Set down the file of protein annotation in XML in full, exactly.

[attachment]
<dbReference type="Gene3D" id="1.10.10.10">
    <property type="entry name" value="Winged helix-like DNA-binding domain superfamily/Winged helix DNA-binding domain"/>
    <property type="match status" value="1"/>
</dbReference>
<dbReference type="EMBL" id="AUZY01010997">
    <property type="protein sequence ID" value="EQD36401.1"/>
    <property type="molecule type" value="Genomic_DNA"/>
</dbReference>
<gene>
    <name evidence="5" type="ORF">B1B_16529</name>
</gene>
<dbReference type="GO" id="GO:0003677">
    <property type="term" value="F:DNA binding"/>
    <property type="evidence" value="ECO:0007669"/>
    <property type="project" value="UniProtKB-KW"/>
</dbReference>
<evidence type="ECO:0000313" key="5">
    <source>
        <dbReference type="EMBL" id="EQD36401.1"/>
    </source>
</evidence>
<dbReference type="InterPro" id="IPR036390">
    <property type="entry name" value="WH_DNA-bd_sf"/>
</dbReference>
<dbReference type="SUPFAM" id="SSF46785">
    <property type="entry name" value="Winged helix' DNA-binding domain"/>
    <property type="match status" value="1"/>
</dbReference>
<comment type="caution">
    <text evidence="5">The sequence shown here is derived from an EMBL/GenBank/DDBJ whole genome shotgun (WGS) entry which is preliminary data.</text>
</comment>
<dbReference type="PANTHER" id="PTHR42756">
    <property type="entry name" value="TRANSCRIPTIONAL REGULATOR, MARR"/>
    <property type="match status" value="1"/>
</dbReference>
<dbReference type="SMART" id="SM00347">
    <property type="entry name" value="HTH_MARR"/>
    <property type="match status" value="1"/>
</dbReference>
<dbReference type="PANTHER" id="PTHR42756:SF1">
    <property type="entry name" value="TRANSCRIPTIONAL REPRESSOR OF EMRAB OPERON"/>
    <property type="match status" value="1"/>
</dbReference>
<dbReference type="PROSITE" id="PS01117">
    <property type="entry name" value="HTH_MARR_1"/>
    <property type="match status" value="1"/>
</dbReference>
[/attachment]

<dbReference type="Gene3D" id="1.10.10.10">
    <property type="entry name" value="Winged helix-like DNA-binding domain superfamily/Winged helix DNA-binding domain"/>
    <property type="match status" value="1"/>
</dbReference>
<dbReference type="EMBL" id="AUZY01010997">
    <property type="protein sequence ID" value="EQD36401.1"/>
    <property type="molecule type" value="Genomic_DNA"/>
</dbReference>
<gene>
    <name evidence="5" type="ORF">B1B_16529</name>
</gene>
<dbReference type="GO" id="GO:0003677">
    <property type="term" value="F:DNA binding"/>
    <property type="evidence" value="ECO:0007669"/>
    <property type="project" value="UniProtKB-KW"/>
</dbReference>
<evidence type="ECO:0000313" key="5">
    <source>
        <dbReference type="EMBL" id="EQD36401.1"/>
    </source>
</evidence>
<dbReference type="InterPro" id="IPR036390">
    <property type="entry name" value="WH_DNA-bd_sf"/>
</dbReference>
<dbReference type="SUPFAM" id="SSF46785">
    <property type="entry name" value="Winged helix' DNA-binding domain"/>
    <property type="match status" value="1"/>
</dbReference>
<comment type="caution">
    <text evidence="5">The sequence shown here is derived from an EMBL/GenBank/DDBJ whole genome shotgun (WGS) entry which is preliminary data.</text>
</comment>
<dbReference type="PANTHER" id="PTHR42756">
    <property type="entry name" value="TRANSCRIPTIONAL REGULATOR, MARR"/>
    <property type="match status" value="1"/>
</dbReference>
<dbReference type="SMART" id="SM00347">
    <property type="entry name" value="HTH_MARR"/>
    <property type="match status" value="1"/>
</dbReference>
<dbReference type="PANTHER" id="PTHR42756:SF1">
    <property type="entry name" value="TRANSCRIPTIONAL REPRESSOR OF EMRAB OPERON"/>
    <property type="match status" value="1"/>
</dbReference>
<dbReference type="PROSITE" id="PS01117">
    <property type="entry name" value="HTH_MARR_1"/>
    <property type="match status" value="1"/>
</dbReference>